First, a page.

Everyone else is better than me. Yes, they are. I have accepted the notion that someone in this gym today can outlift me. I also have friends who are national and world medalists in their sports, whom I will never outperform, ever. The point of surrounding yourself with superior people is that you rebrand your inferiority as your room for growth. This is why trying to lose your fatness before going to the gym in front of the skinny people never works. Shame is bottomless. Acceptance is a foundation. I know I'm not the best, but I will never see myself as the worst again. There's simply no excuse for that.

Friday, September 18, 2015

What is useful

Over the years I've taken interest in sports whose athletes appear to be specialists at what they do. Gymnasts and rock climbers for upper body. Weightlifters (the sport, not powerlifting) for lower body. Boxers and kickboxers for whole-body quickness. Boxers also run for conditioning, but running is boring. Trail running, those people are crazy. 30-mile races in the mountains, some of them tethered to two Siberian Huskies. If you want to compensate for the boredom of running, be a dog sled. The point is that you may not be able to define physical artistry, but you can know it when you see it.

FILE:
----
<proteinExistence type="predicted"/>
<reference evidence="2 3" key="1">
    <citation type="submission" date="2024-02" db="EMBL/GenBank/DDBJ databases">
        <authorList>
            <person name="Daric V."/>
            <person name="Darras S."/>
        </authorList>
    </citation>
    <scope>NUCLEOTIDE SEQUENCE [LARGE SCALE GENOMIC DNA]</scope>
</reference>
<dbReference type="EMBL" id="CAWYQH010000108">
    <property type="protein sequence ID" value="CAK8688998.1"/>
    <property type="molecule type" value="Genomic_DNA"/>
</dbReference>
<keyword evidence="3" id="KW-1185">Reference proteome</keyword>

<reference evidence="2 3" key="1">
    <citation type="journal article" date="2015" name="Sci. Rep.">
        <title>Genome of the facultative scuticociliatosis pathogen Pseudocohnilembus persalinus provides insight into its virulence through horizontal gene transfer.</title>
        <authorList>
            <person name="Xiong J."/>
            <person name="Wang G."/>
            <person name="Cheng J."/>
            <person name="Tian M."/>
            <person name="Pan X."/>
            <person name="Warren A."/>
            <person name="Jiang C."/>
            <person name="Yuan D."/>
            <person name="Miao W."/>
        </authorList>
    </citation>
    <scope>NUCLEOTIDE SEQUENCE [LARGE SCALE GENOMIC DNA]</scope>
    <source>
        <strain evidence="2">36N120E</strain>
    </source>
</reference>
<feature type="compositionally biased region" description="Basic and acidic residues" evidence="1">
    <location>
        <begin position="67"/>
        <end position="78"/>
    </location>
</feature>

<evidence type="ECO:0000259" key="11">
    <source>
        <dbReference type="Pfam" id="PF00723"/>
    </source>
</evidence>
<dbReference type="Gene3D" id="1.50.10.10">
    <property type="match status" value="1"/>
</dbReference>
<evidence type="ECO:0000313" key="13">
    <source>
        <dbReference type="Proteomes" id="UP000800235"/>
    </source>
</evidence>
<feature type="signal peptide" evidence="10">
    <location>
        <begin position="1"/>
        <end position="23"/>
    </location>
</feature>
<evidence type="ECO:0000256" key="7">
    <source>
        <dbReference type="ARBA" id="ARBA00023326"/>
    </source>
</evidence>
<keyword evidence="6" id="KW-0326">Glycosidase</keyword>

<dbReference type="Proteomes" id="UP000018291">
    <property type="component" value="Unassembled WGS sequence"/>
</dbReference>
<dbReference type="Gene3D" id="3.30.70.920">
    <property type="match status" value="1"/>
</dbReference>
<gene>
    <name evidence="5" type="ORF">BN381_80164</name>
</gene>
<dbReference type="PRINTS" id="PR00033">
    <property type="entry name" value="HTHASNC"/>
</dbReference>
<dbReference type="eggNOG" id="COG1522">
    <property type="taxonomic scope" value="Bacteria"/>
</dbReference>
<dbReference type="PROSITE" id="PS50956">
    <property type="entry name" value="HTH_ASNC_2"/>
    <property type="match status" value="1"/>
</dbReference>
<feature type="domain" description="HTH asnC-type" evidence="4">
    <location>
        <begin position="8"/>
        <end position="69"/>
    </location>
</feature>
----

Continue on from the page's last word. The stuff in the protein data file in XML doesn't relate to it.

Bruce Lee famously said, "Absorb what is useful, discard what is useless and add what is specifically your own". That can be hard to do in a formal sport, but it's easy to do when you train simply for your health. There are, in a sense, best ways to exercise different movements, and they're not all with the same implements.

Any good day is enriched by heavy squats, so these were two sets picked out of today's 5x5 session. I've been doing 5x5 at 195, 83% of 1RM. I'll practice this for another session next week, then test a move up. I've been walking out partials with 265 to acclimate to the feel of a heavier bar. It's a matter of time before I do sets with 225 and get that "two plates" notch on my belt.

Friday, August 28, 2015

Finally, it comes to this

I set the bells down in December of 2014 due to persistent lumbar back pain. I've trained Biathlon again this last month, hoping to compete at Great Bells of Fire in October. I think my longest Snatch set ever, with any bell, was some 50 per hand before my left arm went numb. This season of rehab helped me score 12kg/45+45/6' and 8kg:100+104/10' this month. That's after not snatching since 2011. I'm actually doing Snatch as a cool-down at the end of my regular workouts, on purpose.

Then there's Jerk. The first time I racked two bells mid-Summer, my lower back hurt. Over the last month, I've had to do twists and stretches between 3' Jerk sets and the rest of my workout. Today's 5' test yielded 40 reps (a good Jerk score for me), carpal tunnel pain in both hands, and lower back pain. My spine was actually popping and realigning itself during squats later, which was as ironic as it was unnerving beneath the bar. But, it underscored that I've been needing therapy work to undo one exercise so I could complete my other exercises.